Status : Adopted national law
Since 2015, civil society has been working on a draft law for the protection of human rights defenders. On 15 June 2022, a law was adopted by a large majority of votes in the National Assembly. Although this development offers hope, the current situation of human rights defenders remains worrisome.
The adopted law was elaborated by civil society actors since 2015, notably in the framework of the Nigerien Coalition of human rights defenders. It remained under discussion until March 2022, before finally being adopted on 15 June 2022 by the Nigerien National Assembly.
The African Commission also offers a monitoring mechanism for the situation and safety of Human Rights Defenders through a separate Special Rapporteur on Human Rights Defenders for Africa. This mechanism has not published any report on the situation of human rights defenders in Niger, however. In 2014, the Special Rapporteur published a press release on the arrest and detention of human rights defenders, reminding the authorities of Niger of their obligation to protect defenders.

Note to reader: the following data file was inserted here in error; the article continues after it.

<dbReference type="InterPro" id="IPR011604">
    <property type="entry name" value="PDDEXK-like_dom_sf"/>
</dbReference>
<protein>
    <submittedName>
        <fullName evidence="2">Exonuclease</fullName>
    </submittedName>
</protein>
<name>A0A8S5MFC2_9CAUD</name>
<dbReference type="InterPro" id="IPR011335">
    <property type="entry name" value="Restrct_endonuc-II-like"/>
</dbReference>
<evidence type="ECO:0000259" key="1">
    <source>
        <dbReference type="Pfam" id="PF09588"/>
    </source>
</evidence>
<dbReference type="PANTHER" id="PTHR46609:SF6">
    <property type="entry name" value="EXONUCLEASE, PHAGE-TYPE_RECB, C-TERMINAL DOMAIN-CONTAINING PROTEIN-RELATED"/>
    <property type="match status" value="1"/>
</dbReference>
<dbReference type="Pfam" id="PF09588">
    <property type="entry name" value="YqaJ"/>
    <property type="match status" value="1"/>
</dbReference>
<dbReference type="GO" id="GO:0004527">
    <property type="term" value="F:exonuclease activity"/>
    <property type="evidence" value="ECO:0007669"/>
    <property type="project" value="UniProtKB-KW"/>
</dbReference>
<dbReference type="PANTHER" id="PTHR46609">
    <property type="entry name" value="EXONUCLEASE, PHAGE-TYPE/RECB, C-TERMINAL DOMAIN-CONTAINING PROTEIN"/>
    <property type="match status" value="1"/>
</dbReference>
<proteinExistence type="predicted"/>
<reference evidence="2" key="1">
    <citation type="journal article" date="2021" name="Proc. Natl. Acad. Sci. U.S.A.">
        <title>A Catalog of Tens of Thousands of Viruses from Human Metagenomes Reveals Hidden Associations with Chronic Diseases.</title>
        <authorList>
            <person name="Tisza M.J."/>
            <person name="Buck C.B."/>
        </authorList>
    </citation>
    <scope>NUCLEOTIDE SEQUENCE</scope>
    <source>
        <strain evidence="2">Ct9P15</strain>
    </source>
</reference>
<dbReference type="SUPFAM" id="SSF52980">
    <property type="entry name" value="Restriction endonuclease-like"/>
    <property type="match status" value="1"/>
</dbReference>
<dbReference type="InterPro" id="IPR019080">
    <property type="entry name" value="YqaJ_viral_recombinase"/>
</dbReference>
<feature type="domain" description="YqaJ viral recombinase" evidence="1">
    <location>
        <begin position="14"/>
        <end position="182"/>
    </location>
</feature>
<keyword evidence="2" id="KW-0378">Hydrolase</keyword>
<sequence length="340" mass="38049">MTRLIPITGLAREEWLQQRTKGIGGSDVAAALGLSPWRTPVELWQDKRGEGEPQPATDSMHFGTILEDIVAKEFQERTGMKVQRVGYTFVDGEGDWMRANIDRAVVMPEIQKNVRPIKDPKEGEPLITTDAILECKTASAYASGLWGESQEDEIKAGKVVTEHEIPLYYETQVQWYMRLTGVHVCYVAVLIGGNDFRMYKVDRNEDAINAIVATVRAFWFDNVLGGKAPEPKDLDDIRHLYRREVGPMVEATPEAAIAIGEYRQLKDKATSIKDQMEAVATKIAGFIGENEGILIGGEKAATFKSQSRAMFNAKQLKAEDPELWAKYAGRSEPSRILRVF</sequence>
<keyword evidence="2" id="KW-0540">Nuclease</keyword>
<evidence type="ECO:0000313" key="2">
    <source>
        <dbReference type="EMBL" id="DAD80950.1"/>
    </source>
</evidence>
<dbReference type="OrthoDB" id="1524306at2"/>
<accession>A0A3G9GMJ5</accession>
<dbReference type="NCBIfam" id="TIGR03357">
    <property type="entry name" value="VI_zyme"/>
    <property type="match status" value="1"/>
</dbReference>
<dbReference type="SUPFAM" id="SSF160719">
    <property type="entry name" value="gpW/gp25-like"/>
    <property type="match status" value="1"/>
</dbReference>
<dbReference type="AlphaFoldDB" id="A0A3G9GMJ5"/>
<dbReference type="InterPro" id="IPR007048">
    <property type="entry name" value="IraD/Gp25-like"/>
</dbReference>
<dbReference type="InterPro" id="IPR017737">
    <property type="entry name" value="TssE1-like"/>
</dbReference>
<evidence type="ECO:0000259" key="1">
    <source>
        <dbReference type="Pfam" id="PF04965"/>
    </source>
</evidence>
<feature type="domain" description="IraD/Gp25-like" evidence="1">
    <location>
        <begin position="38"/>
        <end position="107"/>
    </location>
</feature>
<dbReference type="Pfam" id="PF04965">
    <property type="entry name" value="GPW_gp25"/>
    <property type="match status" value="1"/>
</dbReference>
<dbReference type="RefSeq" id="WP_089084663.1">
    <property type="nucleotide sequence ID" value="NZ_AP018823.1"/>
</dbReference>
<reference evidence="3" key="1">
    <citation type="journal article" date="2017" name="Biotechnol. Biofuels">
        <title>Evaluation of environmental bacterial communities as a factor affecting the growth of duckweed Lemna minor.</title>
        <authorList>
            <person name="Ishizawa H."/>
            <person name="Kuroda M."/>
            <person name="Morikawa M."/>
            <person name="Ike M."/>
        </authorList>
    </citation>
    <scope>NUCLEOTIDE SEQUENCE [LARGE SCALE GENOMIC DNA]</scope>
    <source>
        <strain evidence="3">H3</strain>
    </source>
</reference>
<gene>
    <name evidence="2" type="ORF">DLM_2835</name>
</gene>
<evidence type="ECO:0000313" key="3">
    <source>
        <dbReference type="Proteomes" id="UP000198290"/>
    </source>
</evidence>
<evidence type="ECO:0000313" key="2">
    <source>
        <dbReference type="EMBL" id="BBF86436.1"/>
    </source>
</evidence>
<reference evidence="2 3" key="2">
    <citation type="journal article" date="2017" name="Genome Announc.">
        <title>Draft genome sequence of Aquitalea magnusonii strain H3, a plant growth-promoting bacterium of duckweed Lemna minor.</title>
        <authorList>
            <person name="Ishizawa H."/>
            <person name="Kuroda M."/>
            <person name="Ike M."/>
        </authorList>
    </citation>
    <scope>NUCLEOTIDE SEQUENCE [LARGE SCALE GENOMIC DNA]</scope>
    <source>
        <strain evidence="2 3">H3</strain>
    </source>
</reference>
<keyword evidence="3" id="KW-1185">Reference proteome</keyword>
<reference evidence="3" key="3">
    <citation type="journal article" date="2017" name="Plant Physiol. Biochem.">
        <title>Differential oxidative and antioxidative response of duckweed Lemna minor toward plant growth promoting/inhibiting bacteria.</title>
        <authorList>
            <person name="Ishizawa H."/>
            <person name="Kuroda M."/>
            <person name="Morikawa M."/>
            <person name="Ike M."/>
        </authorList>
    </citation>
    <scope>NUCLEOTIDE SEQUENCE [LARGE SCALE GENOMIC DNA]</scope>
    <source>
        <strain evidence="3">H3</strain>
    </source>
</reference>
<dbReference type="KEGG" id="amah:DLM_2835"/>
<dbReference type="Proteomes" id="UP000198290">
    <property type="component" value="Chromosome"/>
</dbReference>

Niger is also monitored through the Universal Periodic Review (UPR). In their latest national report in February 2021, they accepted to “protect human rights defenders and ensure that they are able to carry out their work free from harassment and intimidation” and pointed to the development of the draft law. Niger stated that the draft law was in an “advanced stage” of the adoption process. The law was adopted more than a year later.
The UN Special Rapporteur on Human Rights Defenders has not yet paid a visit to Niger, nor have they requested to visit the country. In their thematic reports, however, concerns continue to be raised about arbitrary arrests and detention of defenders in Niger.
Niger is labeled “repressed” by the CIVICUS monitor, which means that “active individuals and civil society members who criticise power holders risk surveillance, harassment, intimidation, imprisonment, injury and death” (CIVICUS, n.d.). The Freedom House Index classified Niger as “partly free” in 2022. This is mostly due to continuous efforts of suppression against opposition parties to the government, as well as the worrisome use of legislation that enables further restrictions on rights and freedoms, such as the 2019 Cybercrime law. An attempted coup in 2021 surrounding the president’s inauguration further compromised the country’s democratic development.
Updated on 07/06/22